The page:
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Aug 1, 2008 05:41 AM

Saigon Deli Rocks - Tampa

I've only found one very brief, passing chowhound comment about this place so I thought I would give it props.

Awesome, authentic Vietnamese restaurant connected to an awesome Vietnamese/Asian supermarket on Waters just east of Dale Mabry. Even though it's in a store, sort of, it's bright and cheerful and clean and reasonably spacious.

I thought the Pho was at least as good as at Pho Quyen and a bit cheaper ... and I was happier with this place because it had the proper array stuff to dump in the soup, missing everywhere else in Tampa as far as I know. The most authentic (and in my view yummiest) Pho should come with long, narrow, tough, slightly lemony greens (I've never known what they are called) along with the basil, sprouts, peppers, and lime. Pho Quyen and many other places skip the more exotic leaves and just have the other stuff, and I always miss the leaves.

Anyhow this Pho was exemplary and as far as I can tell completely authentic, and I am excited to try their other menu items.

There was a thread a while back started by someone looking for Moon Cakes - they have them in this store, along with a great array of fresh exotic fruits and vegetables, a good meat section, and lots more.

Dare we hope that in a few years, Tampa will get to claim West Waters as a proper Asian district? We already have Saigon Deli, Yummy House, China Yuan, and several Asian supermarkets and tea shops along or just off Waters...

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  1. I second Saigon's far superior to Pho Quyen imho. bahn mi and bun are sure bets, and don't forget some vietnamese iced coffee next time you go.

    1. sounds wonderful. I will make a visit and report back.

      1. It sounds like the herb is lemongrass.

        1 Reply
        1. re: TampaAurora

          It's not lemongrass - not as lemony or as skinny and I know what lemongrass looks like. It's also tougher than lemongrass. It's a staple in every truly authentic vietnamese restaurant I have ever been to and I have never seen it anywhere else. I've asked the waiters in a couple of places and only gotten a Vietnamese name I can't reconstruct, though this doesn't mean there is not a more common English name too.

        2. I have been in the market but never eaten there. Is there a proper place to eat there? I gave it a quick glance when I was in the market but was a little intimidated because I saw NO english anywhere. But this was probably close to 2 years ago and I have gotten braver in foreign establishments lol.

          11 Replies
          1. re: rhnault

            yes, there are just sit down like a regular restaurant and they have table service (you might have to get someone's attention). the menu is in vietnamese and english, so you won't have any problems.

            1. re: travelnfood

              Thanks for the update! I have only had bahn mi once in St Pete and I love them and Pho Quyen doesn't serve them. The lemon grass in the soup sounds wonderful as well.

              1. re: rhnault

                Not lemongrass! See above. :-) But yes yummy.

                1. re: rebecca.kukla

                  Yep. Culantro is it's common name and is used widely in Latin American cooking. It tastes like cilantro IMO.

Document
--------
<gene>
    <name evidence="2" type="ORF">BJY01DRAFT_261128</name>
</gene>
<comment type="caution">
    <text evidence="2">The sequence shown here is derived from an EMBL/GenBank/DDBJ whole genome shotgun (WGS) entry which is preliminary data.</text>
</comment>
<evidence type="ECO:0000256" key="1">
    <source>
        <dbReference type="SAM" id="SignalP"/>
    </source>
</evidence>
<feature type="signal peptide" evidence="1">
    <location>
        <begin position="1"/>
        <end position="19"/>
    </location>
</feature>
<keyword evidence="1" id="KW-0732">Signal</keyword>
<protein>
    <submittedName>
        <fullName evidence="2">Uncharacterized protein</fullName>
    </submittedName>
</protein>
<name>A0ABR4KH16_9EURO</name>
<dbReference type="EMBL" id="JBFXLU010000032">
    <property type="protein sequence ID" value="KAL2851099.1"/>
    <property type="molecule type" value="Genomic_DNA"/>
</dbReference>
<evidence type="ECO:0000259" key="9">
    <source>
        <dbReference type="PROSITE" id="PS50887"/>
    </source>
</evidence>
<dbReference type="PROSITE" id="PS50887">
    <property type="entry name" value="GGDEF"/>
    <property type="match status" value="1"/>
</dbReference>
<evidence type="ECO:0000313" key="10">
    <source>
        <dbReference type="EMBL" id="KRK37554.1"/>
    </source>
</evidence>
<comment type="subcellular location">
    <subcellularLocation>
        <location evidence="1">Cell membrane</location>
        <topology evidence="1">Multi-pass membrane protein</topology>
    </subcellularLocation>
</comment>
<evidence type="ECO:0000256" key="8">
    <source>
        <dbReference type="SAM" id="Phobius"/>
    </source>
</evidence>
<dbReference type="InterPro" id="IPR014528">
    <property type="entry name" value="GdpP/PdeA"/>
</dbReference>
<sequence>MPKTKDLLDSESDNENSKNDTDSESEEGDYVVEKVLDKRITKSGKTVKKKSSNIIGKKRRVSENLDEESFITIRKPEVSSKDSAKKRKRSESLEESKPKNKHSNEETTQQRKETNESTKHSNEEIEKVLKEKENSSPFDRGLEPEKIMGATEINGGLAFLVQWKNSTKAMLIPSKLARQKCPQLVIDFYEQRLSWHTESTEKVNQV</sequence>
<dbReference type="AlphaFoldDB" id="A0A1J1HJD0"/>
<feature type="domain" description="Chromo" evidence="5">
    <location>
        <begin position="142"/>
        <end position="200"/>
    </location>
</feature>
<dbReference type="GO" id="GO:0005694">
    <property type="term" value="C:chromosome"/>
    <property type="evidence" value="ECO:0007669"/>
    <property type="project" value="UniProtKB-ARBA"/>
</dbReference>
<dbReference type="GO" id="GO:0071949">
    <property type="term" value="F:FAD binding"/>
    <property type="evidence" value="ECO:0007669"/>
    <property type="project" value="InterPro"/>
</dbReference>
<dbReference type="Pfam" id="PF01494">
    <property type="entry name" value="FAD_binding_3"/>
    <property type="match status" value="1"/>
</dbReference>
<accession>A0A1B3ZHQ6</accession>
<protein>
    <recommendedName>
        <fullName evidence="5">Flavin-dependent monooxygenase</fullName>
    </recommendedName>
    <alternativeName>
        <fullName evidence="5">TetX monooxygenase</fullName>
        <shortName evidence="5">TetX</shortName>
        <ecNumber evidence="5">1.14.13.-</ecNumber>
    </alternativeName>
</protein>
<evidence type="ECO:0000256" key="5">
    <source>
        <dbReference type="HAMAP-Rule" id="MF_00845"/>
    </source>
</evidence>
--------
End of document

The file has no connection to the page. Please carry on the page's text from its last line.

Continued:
We're in Tampa for a seminar and will check this place out. Thanks for the suggestion.

                  1. re: tommyvee

                    We went there earlier and I had the pho and I recognized the lemony cilantro. You can by it at the Latin market on Hanley in front of Wal Mart.

            2. re: rhnault

              Almost everyone there was Vietnamese but it was not intimidating to manage in English. The menu was transliterated and the waitresses appeared to be Vietnamese-American high school girls with perfectly fluent English.

              1. re: rebecca.kukla

                I think we cold be taking a trip to Waters and Dale Mabry this afternoon. I also really want to know what this lemongrass type herb is. I have seen lemon basil but it still looks like basil. Here is a good google link I just read.

                1. re: rhnault

                  AHA! And the answer is ...

                  It's "thorny cilantro", or ngo gai in vietnamese. gotta love the internet. :-)

                2. re: rebecca.kukla

                  The guy who's usually at the restaurant register orchestrating the goings-on is super friendly...
                  Everybody there is, it seems... Engrish is almost never a problem...

                  They make a stir fry noodle thing there that looks like 'lo mein' that is really generous and delicious...

                  The grocery's meat section is a scene... Mostly fish and porky parts...

                  I usually wrap up a visit with an Avocado Boba Shake with no Bobas...

                  Stupid chewey nothing balls... :-)

                  1. re: Mild Bill

                    We had a boy who understood no engrish and as a result my husband had a very negative banh mi experience. My pho was pretty good. Broth was tasty but I think we'll be sticking to Pho Quyen. Also I am making some pretty tasty Bun at home this summer ; - )

              2. I've been twice this weekend. excellent soup, bahn mi, rolls, and entrees. Thanks for sharing, Rebecca--- this one is a real find. during the week there's lots fo good hot dishes in the steam line as well.